Stage 2 contributes, in expectation, at most $n\exp(-pk/12)$, because each of the $n$ elements has probability at most $\exp(-pk/12)$ of being covered with weight less than 1 by stage 1.

(To verify this, fix any element. The element is left insufficiently covered iff it is contained in fewer than $kp/2$ sets. The expected number of sets covering the element is $kp$, so by a standard Chernoff bound the probability that the number falls below $kp/2$ is at most $$\exp(-(1/2)^2 k p/3) = \exp(-kp/12).$$ This ignores the conditioning, but the conditioning only decreases the chance that the element is contained in fewer than $kp/2$ sets.) QED

As an aside, note that if $k$ is large enough, then greedy will almost certainly return a cover of constant size. (E.g. if $k$ is $2n2^n$ and $p=1/2$, then won't all possible subsets be present with high probability? And in that case greedy will return just one set of course.)

Lower bound

Assuming $p\le 1/2$, $k\le \exp(n^{1-\epsilon})$ for some $\epsilon\in [0,1/2]$, and $s = \min((\epsilon/4p)\ln n, n^{\epsilon/2})$, then the probability that there exists a set cover of size $s$ or less is $o(1)$.

Of course this implies that greedy does not return a set cover of size less than $s$.

The proof is probabilistic, using direct calculation and the naive union bound. Hopefully there are no mistakes in the calculations.

Proof. Fix $p$, $k$, $s$, $\epsilon$ as above.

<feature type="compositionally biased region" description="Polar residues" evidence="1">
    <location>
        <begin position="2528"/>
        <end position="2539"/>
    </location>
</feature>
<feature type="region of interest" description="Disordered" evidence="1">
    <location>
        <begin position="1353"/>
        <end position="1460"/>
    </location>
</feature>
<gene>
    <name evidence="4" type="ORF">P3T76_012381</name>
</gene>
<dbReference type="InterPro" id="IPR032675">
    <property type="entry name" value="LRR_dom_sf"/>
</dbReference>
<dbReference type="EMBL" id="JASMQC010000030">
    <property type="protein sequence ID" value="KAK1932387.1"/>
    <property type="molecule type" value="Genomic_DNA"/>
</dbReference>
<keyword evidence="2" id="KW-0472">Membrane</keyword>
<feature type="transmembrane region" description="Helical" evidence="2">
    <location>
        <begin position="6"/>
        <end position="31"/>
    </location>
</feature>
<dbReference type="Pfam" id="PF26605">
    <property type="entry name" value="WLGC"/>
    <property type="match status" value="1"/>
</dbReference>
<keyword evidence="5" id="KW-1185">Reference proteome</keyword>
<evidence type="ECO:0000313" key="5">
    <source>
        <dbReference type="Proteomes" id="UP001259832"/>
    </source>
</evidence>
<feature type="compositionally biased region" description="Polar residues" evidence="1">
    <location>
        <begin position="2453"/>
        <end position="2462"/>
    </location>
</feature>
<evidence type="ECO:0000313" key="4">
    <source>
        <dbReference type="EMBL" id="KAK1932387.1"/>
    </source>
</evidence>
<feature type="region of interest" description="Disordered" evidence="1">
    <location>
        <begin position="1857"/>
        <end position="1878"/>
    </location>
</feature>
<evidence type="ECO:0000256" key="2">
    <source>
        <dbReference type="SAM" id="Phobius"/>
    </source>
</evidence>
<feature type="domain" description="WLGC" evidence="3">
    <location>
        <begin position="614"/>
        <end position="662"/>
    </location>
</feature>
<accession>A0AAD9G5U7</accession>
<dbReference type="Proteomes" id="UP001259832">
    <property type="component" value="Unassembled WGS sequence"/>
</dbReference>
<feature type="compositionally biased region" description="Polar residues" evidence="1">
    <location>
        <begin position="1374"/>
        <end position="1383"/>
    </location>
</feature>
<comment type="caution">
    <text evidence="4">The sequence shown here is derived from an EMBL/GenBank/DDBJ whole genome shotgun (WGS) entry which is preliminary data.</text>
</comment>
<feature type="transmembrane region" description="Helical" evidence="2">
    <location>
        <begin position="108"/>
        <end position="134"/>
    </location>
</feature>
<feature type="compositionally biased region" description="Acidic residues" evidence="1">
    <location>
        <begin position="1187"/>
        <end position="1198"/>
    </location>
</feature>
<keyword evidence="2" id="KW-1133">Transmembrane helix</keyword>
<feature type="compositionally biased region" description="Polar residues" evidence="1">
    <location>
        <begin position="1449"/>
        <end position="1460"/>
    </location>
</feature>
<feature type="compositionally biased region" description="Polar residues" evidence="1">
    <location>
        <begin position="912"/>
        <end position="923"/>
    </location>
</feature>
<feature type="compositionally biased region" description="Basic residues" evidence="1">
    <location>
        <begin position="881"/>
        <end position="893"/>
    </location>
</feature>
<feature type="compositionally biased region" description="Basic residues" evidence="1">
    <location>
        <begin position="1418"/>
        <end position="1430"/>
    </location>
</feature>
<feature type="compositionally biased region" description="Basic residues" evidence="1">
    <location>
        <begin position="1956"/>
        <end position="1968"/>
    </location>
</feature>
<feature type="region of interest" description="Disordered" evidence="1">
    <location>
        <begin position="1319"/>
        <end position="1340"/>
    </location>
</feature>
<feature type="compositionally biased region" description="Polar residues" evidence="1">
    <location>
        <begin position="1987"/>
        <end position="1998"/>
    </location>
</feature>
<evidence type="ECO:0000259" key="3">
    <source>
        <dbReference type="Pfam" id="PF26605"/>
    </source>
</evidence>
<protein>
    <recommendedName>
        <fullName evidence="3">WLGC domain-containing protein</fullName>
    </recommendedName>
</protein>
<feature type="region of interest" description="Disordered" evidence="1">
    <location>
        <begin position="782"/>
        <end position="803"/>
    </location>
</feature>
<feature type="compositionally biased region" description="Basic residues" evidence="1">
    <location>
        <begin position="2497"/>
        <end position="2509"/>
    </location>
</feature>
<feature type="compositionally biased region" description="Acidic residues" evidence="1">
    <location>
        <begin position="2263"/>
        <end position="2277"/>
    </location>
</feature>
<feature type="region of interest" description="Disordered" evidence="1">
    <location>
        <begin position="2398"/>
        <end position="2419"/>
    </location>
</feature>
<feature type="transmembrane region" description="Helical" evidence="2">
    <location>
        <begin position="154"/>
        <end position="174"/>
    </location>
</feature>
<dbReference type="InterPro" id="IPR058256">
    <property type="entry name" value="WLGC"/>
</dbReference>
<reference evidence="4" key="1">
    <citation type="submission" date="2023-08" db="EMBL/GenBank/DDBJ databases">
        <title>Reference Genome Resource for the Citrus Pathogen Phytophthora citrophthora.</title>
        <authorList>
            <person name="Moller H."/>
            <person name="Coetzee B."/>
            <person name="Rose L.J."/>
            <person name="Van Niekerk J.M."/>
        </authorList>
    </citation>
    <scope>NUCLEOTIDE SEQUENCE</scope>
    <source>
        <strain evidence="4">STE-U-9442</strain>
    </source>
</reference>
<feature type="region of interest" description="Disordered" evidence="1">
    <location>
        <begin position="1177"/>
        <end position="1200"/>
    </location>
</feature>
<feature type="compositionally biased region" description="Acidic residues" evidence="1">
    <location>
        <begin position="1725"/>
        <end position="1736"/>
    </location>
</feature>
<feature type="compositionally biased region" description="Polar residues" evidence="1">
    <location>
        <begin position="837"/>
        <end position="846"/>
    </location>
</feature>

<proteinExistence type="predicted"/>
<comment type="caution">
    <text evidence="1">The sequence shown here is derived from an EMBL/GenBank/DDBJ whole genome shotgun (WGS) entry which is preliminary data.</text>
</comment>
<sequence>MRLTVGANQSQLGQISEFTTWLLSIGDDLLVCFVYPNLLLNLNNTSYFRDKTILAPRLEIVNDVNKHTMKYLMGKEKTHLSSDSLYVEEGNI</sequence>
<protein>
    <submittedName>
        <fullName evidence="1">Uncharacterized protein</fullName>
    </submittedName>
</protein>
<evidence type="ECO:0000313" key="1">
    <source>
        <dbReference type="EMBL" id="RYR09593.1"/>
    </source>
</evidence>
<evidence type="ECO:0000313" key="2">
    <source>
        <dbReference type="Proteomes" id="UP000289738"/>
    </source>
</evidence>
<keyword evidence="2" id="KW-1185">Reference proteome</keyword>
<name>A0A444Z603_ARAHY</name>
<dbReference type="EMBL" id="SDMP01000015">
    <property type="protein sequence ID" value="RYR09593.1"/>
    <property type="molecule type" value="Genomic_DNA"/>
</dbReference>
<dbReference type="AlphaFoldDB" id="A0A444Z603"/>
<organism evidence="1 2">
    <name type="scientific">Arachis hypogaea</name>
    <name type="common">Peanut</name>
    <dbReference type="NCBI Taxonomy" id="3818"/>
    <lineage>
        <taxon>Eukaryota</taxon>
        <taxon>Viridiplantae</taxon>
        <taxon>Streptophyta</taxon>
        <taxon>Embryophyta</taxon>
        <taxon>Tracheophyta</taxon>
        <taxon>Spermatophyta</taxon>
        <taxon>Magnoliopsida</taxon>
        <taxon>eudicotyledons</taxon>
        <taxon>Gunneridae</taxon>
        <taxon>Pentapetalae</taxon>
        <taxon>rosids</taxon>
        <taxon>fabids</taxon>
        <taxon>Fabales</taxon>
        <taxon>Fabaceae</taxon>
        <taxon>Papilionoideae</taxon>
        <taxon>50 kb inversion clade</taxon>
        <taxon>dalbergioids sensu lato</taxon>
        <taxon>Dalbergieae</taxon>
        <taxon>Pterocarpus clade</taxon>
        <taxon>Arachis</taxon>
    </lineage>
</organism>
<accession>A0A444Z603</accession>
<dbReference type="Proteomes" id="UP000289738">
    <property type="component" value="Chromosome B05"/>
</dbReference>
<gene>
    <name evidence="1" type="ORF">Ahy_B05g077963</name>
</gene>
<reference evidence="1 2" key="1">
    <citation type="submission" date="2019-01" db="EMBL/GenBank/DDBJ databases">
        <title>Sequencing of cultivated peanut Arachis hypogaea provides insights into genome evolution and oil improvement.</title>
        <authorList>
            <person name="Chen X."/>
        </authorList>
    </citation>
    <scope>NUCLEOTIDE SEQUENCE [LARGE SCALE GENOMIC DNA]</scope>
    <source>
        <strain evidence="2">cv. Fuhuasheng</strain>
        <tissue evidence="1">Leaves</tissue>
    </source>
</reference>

The number of ways of choosing $s$ sets from the $k$ sets available is ${k\choose s}$.

For any fixed collection of $s$ sets, the chance that it covers all $n$ elements is $(1-(1-p)^s)^n$.

Combining these two observations, the expected number of size-$s$ covers among the $k$ sets is $${k\choose s} (1-(1-p)^s)^n ~\le~ k^s \exp(-n(1-p)^s) ~\le~ \exp\big(s\ln(k) - n e^{-2sp}\big).$$

To complete the proof, one shows that the right-hand side above is $o(1)$ (under the assumptions on $k$ and $s$).

To do that, it suffices to show that

  1. $n e^{-2sp} \rightarrow \infty$, and

  2. $s\ln k \le (1/e) n e^{-2sp}$.

The first of these follows from the assumption on $s$. The second reduces (taking logarithms) to $$1+2ps + \ln s \le \ln(n) - \ln\ln k.$$ By the assumption on $k$ this reduces to $$(1+2ps) + \ln s \le \epsilon \ln n.$$ This holds because the assumptions on $s$ imply that each of the two summands on the left is at most $(\epsilon/2)\ln n$. QED

  • $\begingroup$ very interesting. but this is not the standard greedy set cover algorithm - (or there is a trick in there ?) $\endgroup$
    – AJed
    Nov 3, 2012 at 15:23
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    $\begingroup$ The argument does apply to the standard greedy set-cover algorithm. I edited the proof to try to make that more clear. $\endgroup$
    – Neal Young
    Nov 3, 2012 at 17:33
  • $\begingroup$ I get your point. $\endgroup$
    – AJed
    Nov 3, 2012 at 17:34
  • $\begingroup$ I was having a look at the pessimistic estimator method in your blog. I wonder if this upper bound of the size would work. Now given that the expected set cover size if we pick a set randomly with prob (1/$k$) is $\leq p^{-1}\ln n$. Then given the discussion about the pessimistic estimator,the greedy algorithm would perform better than the random picking of sets. Therefore, we got an upper bound of $O(p^{-1} \log n)$ without the restriction on $k$. Isn't that right as well ? $\endgroup$
    – AJed
    Nov 25, 2012 at 19:50
  • $\begingroup$ I'm not sure what you are asking. The upper bound in the answer has no restriction on $k$. As for picking randomly, it does seem that, if, for the random set-cover instance in your example, you pick $O(p^{-1}\log n)$ sets uniformly at random, you'll be left with $O(p^{-1}\log n)$ uncovered elts, which you can cover each by a single set, to get a cover of size $O(p^{-1}\log n)$. And greedy will do at least this well, yes. $\endgroup$
    – Neal Young
    Nov 25, 2012 at 21:44